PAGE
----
Gordon Town is the last outpost town that acts as an entry way into the hills. Not to be overlooked, Gordon Town has some great waterfalls and bathing holes. Locals will be happy to point you in the right direction if you ask for help.
It’s always wise to determine the fare before you enter any vehicle in Jamaica. The typical bus fare from Papine to Mavis Bank/Mount Charles is 150J. These routes fill up with people and things, extra and bulky baggage might be charged for a loss of seat.
***If you are going to hike the Blue Mountain Peak, you will need to get additional transportation to Hagley Gap Square, and upward to Penlyne Castle. These communities are nestled on the sides of steep mountains, the roads are treacherous and the walking is not easy. The Yallahs River that separates Mt. Charles and Hagley Gap often floods the fording in the rainy season, making it difficult for low-lying cars to pass. It is another 15-25 minutes onward from Mt. Charles to Hagley Gap Square. Shared vehicles run regularly between Hagley Gap and Mt. Charles, but patience is required. The common fare from Mt. Charles to Hagley Gap is another 150J.
If you are staying with a guesthouse or AirBnB accommodation, I would recommend arranging a ride from Mavis Bank or Mount Charles. A reasonable charter fare is $600J to $1500J (per person). This may seem high, but the constant damage inflicted on vehicles and heavy gas required to handle the roads in the Blue Mountains leads to almost daily maintenance.
“Yah going to di Peak?”
You will hear this from the locals when you get past the Mavis Bank area. Closest to the Blue Mountains National Park, the communities of Hagley Gap, Minto, and Penlyne Castle offer many idyllic views of the mountains across Western St. Thomas Parish. The Negro River starts in the high springs at the Blue Mountain Peak, then winds it’s way down towards Hagley Gap in a series of shallow waterfalls and springs. A small NGO, the Blue Mountain Project, has brought international volunteers and assistance to the area with Public Health, Education, and Economic Development for more than ten years. Partly due to isolation, the families that reside here are a close, self-sustaining network of colorful personalities. Most everyone in these parts are hospitable, anxious to reveal a part of the beauty of life in the Blue Mountains.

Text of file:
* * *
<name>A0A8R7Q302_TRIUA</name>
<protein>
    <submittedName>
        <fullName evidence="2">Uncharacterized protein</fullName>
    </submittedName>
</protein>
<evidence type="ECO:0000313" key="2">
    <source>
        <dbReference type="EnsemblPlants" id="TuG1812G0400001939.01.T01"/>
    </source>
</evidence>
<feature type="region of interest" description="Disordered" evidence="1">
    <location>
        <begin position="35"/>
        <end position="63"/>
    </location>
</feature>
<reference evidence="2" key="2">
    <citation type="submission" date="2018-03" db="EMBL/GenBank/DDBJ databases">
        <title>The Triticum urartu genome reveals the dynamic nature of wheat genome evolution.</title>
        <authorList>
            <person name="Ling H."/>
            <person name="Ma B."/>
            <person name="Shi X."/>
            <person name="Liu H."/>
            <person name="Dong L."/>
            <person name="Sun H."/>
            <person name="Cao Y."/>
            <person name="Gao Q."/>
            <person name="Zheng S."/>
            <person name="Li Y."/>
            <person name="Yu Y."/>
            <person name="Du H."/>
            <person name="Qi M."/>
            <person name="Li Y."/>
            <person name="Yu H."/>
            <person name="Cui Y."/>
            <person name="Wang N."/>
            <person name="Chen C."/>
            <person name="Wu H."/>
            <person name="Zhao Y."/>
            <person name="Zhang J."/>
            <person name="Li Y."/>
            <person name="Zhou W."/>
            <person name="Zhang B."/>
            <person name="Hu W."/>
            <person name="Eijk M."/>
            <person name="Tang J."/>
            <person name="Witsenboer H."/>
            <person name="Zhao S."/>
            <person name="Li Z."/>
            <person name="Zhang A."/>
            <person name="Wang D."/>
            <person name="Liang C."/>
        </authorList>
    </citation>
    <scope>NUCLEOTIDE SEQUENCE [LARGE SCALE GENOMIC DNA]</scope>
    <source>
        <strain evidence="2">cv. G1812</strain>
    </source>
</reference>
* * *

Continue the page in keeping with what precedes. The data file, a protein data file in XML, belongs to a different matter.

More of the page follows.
House along the road in Minto
Hagley Gap Square
On the weekends, Hagley Gap Square is a lively depot for music, food, and drinks. Depending on the night, local bars will set up their sound system stacks and play music for the people. Only on the weekends, you can’t miss Chef Madge and her Cook Spot! She has arguably the best fried Festival and Fish Soup on the Island. Buru’s Bar and Snack Shop will have all the essentials for hiking the Peak. When open, Rohan’s Craft Shop has brewed coffee and local handicrafts for sale. He is also a well-seasoned and licensed Blue Mountain Peak tour guide!
Beautiful place to take a swim in the river
For those eager for activity, Hiking and Mountain Bike trails are abundant in this area. Monkey Hill, up near the Penlyne Castle community (1,300m above sea level), has a fantastic view of Kingston, and is a shorter, less rigorous trail when compared to the Peak hike. Several small pools and waterfalls can be found up the Negro River, many local youths are eager guides to show you their favorite. A series of paths and trails weave through coffee farms and citrus trees, alongside the steady rumble of the river. Supposedly, over 70 trails have been mapped and built by the privately-owned Sherwood Lodge, they stretch all throughout their properties along the Negro River towards Ness Castle, St. Thomas. Although private, they are very lenient towards public use. You can find interesting paths to explore, then relax at VIBES; a cool down river spot with hand-built chairs, tables, and seating.
The Blue Mountain Peak Trail starts about 1km past Whitfield Hall Hostel. Remember, this can easily be 7hrs round-trip (depending on fitness), with nearly 1,500m of elevation increase. There are a wide variety of endemic flora and fauna to behold, as well as stunning views of the lower ridges and Kingston looming in the distance. If you are planning to walk for sunrise, I recommend hiring a local guide. You can arrange this through your accommodation, The Blue Mountain Project, or in the Hagley Gap Square. Common Prices for a Guide is $20 USD per person, and incrementally more if you expect them to carry your food and water. There is a tap with potable water near the Ranger Station and rest point in Portland Gap. Be prepared for quick changes in weather, wet conditions, and chilly temperatures at the top. Although you are in Jamaica, the wind chill and the cooling sweat will quickly bring you a shiver if underdressed.